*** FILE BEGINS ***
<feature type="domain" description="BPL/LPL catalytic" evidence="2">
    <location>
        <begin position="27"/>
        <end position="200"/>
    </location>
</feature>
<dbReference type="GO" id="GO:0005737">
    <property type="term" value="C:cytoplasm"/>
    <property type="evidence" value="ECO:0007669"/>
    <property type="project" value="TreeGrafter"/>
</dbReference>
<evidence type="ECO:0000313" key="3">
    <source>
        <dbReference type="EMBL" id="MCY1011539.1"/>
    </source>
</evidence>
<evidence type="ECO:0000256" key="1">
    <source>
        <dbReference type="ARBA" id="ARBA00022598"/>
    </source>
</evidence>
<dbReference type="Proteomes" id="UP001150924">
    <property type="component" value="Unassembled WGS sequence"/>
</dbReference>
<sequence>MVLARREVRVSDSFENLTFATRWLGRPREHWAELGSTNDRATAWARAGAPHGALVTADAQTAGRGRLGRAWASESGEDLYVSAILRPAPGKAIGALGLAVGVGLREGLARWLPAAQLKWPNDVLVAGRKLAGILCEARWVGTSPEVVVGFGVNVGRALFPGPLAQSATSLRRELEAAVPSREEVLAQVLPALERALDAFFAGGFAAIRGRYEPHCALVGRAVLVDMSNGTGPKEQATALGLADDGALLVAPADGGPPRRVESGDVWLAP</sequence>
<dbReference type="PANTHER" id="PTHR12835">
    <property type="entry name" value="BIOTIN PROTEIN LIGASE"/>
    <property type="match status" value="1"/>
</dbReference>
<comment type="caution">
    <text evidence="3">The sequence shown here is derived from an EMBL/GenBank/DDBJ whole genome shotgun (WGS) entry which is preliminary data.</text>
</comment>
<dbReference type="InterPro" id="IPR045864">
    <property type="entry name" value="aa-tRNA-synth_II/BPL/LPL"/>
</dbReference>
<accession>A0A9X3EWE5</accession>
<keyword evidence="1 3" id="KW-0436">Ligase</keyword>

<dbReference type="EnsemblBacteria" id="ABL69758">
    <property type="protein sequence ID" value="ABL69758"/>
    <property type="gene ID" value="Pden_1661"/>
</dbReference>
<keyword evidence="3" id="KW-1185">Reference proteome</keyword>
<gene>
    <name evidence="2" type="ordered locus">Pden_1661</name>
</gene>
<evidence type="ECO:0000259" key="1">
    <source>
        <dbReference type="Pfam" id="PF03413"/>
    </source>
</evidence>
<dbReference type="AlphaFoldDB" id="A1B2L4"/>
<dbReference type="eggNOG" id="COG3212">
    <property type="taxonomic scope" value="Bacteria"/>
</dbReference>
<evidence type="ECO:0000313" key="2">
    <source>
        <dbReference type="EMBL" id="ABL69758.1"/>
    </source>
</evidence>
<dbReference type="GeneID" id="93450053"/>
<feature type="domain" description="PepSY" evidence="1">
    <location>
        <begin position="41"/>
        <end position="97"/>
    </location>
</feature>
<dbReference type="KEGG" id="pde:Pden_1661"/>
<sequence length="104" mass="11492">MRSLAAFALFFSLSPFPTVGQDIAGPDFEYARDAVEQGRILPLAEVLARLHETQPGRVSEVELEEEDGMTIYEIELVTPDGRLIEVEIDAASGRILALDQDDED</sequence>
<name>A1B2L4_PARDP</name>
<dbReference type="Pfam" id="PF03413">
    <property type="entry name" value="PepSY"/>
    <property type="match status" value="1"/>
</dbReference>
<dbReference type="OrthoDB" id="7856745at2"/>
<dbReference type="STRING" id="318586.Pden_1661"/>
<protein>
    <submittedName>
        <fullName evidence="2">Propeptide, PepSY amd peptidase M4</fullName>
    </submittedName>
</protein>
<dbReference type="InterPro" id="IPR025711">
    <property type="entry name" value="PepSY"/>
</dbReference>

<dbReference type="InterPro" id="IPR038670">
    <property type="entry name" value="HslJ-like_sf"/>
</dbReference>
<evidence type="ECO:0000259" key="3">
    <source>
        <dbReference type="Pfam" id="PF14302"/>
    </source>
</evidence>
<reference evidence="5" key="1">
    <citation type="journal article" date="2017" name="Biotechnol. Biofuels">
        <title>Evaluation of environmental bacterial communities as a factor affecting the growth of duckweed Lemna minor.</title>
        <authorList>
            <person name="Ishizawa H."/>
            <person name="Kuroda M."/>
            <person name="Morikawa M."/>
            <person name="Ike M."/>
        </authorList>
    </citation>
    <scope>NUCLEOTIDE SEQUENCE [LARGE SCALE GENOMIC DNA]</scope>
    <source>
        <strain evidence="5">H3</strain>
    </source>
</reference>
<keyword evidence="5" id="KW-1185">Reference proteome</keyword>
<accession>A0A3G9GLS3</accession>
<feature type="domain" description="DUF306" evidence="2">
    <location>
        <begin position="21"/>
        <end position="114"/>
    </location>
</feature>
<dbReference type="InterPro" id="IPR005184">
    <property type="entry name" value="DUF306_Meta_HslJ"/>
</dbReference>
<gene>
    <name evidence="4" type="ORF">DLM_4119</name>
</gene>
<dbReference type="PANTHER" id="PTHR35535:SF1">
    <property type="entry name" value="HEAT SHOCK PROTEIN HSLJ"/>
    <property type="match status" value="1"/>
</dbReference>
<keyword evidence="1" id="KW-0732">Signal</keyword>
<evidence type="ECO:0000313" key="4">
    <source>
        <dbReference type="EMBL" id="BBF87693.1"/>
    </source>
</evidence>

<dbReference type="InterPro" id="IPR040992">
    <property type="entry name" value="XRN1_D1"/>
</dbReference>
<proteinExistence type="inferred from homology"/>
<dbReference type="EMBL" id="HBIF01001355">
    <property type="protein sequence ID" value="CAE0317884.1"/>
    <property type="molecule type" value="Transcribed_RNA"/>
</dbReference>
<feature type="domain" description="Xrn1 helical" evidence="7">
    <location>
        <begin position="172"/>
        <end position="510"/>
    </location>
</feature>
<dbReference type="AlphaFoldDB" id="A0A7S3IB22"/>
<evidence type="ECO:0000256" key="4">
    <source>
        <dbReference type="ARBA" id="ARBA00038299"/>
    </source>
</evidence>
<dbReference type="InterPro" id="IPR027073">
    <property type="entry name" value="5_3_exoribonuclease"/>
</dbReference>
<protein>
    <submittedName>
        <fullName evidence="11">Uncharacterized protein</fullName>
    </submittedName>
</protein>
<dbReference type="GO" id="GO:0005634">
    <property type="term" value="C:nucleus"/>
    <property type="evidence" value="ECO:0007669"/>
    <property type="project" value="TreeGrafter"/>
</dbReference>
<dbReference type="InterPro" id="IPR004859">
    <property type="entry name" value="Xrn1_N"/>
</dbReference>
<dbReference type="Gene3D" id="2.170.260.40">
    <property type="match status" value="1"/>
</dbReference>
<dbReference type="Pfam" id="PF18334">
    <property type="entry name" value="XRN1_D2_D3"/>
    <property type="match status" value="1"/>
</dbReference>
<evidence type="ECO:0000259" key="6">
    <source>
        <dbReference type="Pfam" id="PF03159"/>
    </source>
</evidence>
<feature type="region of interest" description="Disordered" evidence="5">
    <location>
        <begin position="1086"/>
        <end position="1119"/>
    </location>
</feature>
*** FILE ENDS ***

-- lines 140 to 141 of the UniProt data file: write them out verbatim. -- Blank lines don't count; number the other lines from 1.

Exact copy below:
    <location>
        <begin position="172"/>